Research Into Black Beetle

August 2014

Updating the black beetle control research at AgResearch

Black beetles that eat (and severely weaken or kill) ryegrass plants can be a problem in the warmer parts of the North Island. Populations cycle up and down with warm and relatively dry weather from autumn to spring allowing populations to rise. This coming spring-summer could see a significant increase if conditions suit the survival of adults and early stage larvae. Farmers in susceptible areas need to be aware of this and plan to use the few management tools that are currently available. There has been some recent research showing promising control possibilities but more needs to be done.

Black beetles are a grass-eating pest originally from South Africa and now resident in the warmer regions of the North Island including coastal Taranaki, coastal Gisborne, the Waikato, Bay of Plenty and Northland. The adults cause damage in autumn and spring and the larvae in summer. Most grass species and some crops are susceptible and when numbers increase the effects can be devastating.

Outbreaks occur sporadically and usually follow a warm autumn- spring period. The insects are active at temperatures above 15°C and will grow and reproduce rapidly above 20°C.

The glossy black adult beetles are about 15 mm in size and are usually found in the top 10 mm of soil. The females lay eggs singly in soil (close to the surface) in spring.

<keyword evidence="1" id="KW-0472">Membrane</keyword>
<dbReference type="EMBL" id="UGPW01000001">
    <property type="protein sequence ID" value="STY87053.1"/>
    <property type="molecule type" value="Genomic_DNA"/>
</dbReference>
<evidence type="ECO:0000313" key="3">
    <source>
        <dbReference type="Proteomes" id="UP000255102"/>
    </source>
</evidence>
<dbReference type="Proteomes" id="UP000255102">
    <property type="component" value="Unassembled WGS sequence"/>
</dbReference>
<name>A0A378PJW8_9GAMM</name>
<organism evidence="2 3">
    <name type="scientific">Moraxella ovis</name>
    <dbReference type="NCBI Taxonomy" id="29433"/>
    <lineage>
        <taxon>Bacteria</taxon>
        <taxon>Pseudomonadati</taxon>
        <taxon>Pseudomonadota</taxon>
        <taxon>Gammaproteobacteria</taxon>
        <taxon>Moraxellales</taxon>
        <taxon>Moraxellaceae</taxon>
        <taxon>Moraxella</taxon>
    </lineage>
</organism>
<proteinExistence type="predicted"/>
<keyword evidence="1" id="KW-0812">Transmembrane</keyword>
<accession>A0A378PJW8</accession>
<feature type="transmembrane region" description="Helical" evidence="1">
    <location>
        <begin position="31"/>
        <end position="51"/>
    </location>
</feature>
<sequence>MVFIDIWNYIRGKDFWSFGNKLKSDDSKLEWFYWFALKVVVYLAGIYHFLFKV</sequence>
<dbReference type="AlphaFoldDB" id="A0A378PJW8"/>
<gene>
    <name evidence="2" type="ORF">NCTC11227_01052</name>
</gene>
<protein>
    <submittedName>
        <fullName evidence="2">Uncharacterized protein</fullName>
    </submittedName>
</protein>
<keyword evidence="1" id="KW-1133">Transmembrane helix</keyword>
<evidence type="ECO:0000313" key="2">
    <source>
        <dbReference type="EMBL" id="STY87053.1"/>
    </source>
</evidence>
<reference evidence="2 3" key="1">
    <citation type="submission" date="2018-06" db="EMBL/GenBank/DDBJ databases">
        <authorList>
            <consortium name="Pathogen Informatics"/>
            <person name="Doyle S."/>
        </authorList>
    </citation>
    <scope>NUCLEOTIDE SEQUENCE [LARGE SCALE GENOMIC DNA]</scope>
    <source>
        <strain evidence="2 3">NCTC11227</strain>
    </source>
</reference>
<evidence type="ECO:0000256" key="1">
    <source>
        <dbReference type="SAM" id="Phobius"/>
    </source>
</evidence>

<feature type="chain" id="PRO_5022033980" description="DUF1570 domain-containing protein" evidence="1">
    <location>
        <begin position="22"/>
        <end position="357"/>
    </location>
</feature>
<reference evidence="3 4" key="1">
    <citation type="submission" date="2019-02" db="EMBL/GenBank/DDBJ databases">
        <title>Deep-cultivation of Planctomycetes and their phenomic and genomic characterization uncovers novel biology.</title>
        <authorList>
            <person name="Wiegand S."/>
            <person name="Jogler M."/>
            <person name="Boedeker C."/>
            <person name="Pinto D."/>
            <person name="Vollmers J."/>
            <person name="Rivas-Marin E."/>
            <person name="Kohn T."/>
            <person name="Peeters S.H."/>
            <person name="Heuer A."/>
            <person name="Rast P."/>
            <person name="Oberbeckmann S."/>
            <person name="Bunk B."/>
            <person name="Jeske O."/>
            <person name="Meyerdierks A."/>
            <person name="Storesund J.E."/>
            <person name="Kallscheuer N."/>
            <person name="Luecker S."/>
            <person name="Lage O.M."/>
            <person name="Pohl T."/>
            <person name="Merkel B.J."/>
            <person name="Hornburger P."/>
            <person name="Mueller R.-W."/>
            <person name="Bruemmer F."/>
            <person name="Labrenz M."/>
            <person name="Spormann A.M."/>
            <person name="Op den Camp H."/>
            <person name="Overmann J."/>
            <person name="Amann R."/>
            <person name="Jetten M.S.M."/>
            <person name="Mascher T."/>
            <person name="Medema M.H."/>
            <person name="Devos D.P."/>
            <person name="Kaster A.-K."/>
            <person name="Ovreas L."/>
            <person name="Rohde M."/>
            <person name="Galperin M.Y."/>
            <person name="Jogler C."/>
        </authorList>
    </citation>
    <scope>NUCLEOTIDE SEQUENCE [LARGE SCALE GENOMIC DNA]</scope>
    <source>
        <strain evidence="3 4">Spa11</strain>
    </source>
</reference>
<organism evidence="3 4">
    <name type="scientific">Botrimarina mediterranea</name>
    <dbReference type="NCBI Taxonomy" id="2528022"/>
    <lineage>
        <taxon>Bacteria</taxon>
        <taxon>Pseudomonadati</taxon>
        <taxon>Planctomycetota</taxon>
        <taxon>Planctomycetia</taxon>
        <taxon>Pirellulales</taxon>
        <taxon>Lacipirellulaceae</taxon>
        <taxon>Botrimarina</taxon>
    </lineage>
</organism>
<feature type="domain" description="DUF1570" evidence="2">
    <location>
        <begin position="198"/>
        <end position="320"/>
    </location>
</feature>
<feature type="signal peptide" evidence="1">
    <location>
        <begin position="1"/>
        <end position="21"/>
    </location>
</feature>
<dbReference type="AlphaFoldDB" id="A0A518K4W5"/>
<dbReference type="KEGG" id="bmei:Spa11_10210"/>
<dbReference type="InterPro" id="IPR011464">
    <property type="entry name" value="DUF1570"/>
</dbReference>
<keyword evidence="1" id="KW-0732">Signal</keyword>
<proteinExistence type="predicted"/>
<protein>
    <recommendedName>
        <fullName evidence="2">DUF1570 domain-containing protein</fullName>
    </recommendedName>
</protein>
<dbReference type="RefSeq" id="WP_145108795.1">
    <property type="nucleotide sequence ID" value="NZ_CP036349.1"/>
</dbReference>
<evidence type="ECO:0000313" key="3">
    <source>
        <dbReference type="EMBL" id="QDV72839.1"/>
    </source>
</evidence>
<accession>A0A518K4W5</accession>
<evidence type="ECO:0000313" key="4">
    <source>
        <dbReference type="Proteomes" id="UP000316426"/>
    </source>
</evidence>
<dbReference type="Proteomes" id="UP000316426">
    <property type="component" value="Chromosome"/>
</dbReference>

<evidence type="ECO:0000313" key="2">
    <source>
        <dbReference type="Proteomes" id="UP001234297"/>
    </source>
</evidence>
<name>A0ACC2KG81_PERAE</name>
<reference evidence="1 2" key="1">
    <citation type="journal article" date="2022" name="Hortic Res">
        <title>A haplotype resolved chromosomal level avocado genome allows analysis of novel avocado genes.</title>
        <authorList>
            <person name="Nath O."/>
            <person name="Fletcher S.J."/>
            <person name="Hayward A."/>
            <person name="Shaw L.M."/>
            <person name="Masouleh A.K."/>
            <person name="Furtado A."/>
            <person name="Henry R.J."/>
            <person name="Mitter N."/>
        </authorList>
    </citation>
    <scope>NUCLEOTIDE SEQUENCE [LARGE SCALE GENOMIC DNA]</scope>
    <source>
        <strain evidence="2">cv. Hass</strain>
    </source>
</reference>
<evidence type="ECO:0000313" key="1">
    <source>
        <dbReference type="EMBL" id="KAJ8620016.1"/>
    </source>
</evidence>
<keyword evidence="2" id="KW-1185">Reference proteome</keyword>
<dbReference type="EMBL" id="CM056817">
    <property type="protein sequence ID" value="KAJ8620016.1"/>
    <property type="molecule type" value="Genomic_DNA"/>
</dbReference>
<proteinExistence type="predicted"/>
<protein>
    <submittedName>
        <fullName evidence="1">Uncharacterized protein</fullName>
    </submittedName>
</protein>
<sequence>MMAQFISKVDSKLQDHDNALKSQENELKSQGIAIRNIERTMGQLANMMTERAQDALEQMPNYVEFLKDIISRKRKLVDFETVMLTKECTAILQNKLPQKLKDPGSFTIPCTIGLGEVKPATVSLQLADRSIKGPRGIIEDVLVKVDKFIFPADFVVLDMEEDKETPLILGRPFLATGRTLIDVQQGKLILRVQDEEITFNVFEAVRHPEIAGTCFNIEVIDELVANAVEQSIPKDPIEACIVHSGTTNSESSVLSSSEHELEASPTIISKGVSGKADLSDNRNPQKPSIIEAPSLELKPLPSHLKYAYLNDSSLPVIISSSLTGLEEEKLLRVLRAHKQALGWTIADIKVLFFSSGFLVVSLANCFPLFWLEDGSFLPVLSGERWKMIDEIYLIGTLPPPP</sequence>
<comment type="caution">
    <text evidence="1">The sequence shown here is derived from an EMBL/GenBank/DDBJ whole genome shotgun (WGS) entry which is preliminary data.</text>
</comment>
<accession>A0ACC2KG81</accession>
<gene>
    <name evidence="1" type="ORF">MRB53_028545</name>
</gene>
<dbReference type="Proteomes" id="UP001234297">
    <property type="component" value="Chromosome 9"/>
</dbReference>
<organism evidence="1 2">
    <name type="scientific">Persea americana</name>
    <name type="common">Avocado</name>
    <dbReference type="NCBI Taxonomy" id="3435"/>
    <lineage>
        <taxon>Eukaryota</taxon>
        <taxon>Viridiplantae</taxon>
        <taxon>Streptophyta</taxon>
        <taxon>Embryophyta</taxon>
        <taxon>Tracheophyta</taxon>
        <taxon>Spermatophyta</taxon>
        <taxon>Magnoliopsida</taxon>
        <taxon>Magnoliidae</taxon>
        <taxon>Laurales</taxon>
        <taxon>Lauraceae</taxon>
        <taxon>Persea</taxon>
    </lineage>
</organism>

The black beetle larvae look a bit like grass-grubs but are larger, with orange spiracles down the length of the body. In February/March they pupate before emerging as adult beetles that overwinter and lay eggs in the following spring. Beetles will fly to new sites under warm conditions in spring and autumn.

Damage can occur on all types of farms but is generally more severe on dairy farms. Adults and larvae feed on many pasture species including annual and perennial ryegrasses, tall fescue, paspalum and kikuyu but not clovers.

Larvae feed on roots close to the surface. In severe infestations, plants are destroyed and the turf can be rolled back. In less severe cases the pastures can become clover dominant or open and are susceptible to weed invasion. Damage to pastures from larvae can appear similar to grass-grub but occurs over summer (January to March) as opposed to autumn/winter. The damage threshold is around 20-40/m² and is lower when it coincides with drought stress.

Adults feed mainly at the base of plants at soil level. Patches of yellowing tillers that pull easily from the pasture may become noticeable in autumn and spring. Any more than 10 adults/m² in pasture are a concern but populations of 30/m² have become common and they can reach as high as 95/m². In maize 1-2 beetles/m² in spring are sufficient to cause an economic loss.

Both beetles and larvae can be particularly destructive to newly sown grasses, and larvae will also feed on brassica roots, maize, kumara and even strawberries.

Until 2011, little research into black beetle control had been done since the late 70’s because of the sporadic nature of outbreaks, although during the 1990’s it was discovered that endophytes in ryegrass could deter adult beetle feeding, leading to reduced egg laying and larval damage.

Dr Warren King, senior scientist with the Innovative Farm Systems group at AgResearch Ruakura, says that black beetles typically had a population outbreak followed by a decline, with 5 to 7 years between cycles. “This made it the perfect organism for avoiding research programmes, because by the time you’ve had an outbreak and then managed to organise research funding the problem has gone,” he says. “However, a series of dry summers and autumns since 2007/8 has meant higher than usual numbers of black beetles particularly on peat and other light soil types.”